Despite reports President Donald Trump was poised to fire cabinet members and other top officials as soon as Friday, the White House tamped down expectations and insisted the jobs of some thought to be on the chopping block were secure.
White House press secretary Sarah Sanders insisted to reporters that chief of staff John Kelly and national security adviser H.R. McMaster were not at imminent risk of losing their jobs, counter to some headlines suggesting otherwise.
Sanders said Kelly reassured a number of staff members Friday morning that there would be no immediate personnel changes. “People shouldn't be concerned," Sanders said Kelly told staffers.
Regarding McMaster’s fate, Sanders referenced a tweet she sent last night that said she spoke to both the president and McMaster and that “contrary to reports they have a good working relationship and there are no changes at the NSC.” She also noted during the briefing that the president had asked her to relay to McMaster that his job was safe.
McMaster himself was cryptic when ABC caught him walking out of the White House West Wing Friday afternoon.
“Sarah set it straight yesterday. Everybody has got to leave the White House at some point,” he said. Asked whether he was leaving sooner or later, he responded, "I'm doing my job.”
During the briefing, Sanders also denied that the president himself has been fomenting rumors of a staff shake-up when making suggestive statements as he did Thursday, when he said, “There will always be change, and I think you want to see change,” and earlier this week, when asked about his firing of Secretary of State Rex Tillerson and replacing him with CIA director Mike Pompeo, that he was "close" to having the cabinet he wanted.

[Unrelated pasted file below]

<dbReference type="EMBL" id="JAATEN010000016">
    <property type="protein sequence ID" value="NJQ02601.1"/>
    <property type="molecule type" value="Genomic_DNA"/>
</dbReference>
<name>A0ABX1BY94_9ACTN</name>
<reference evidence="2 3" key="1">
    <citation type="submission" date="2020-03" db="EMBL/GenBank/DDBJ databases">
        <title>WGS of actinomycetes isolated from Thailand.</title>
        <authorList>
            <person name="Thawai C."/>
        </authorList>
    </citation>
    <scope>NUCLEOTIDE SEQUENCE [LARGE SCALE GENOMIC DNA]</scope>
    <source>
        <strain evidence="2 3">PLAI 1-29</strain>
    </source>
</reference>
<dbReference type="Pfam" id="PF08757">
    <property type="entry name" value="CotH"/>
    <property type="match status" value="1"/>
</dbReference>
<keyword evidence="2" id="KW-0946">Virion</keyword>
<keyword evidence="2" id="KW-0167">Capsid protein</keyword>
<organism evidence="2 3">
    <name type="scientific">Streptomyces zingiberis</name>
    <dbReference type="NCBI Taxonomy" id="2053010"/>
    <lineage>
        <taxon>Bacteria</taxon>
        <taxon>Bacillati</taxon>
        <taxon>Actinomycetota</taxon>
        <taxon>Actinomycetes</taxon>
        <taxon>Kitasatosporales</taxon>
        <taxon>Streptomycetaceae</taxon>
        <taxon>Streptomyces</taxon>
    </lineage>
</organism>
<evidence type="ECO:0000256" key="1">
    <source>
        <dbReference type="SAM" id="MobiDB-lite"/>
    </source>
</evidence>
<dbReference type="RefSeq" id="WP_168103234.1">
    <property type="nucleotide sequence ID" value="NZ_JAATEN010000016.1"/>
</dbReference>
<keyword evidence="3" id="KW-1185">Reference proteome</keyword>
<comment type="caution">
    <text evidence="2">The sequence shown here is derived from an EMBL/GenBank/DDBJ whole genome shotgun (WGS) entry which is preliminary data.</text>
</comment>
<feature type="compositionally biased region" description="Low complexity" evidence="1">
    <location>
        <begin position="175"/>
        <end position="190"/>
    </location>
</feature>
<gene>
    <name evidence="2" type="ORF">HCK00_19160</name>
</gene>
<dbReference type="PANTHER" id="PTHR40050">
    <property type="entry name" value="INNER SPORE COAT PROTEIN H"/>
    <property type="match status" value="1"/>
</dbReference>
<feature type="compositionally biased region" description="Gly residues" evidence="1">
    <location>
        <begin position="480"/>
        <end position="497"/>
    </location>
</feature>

"Taking two sentences out of the thousands of remarks that the president makes and making it look like that's the entire focus of his administration..." Sanders said, before being reminded by a reporter that he was simply quoting what the president has said recently.
Sanders responded that the president was referring to the two people he had just nominated – Pompeo and his replacement, CIA deputy director Gina Haspel – not a broader changing of the guard.
Sanders did not answer directly when asked whether Trump has given similar assurances about job security to Housing and Urban Development Secretary Ben Carson and Veterans Affairs Secretary Dave Shulkin.
The White House tried to steer the staff shakeup narrative towards the lack of presidential nominees being confirmed, with legislative director Marc Short addressing reporters to talk about what he called Democrats’ record levels of obstruction. But when Sanders retook the podium, a reporter pointed out that the White House added to the backlog when Trump fired Tillerson and opened up two new cabinet positions.
Sanders said that was a matter of changing policy priorities.
"That's not different for this administration as it has been for any other administration and we're going to add new staff regularly," she said.
ABC’s Tara Palmieri contributed to this report.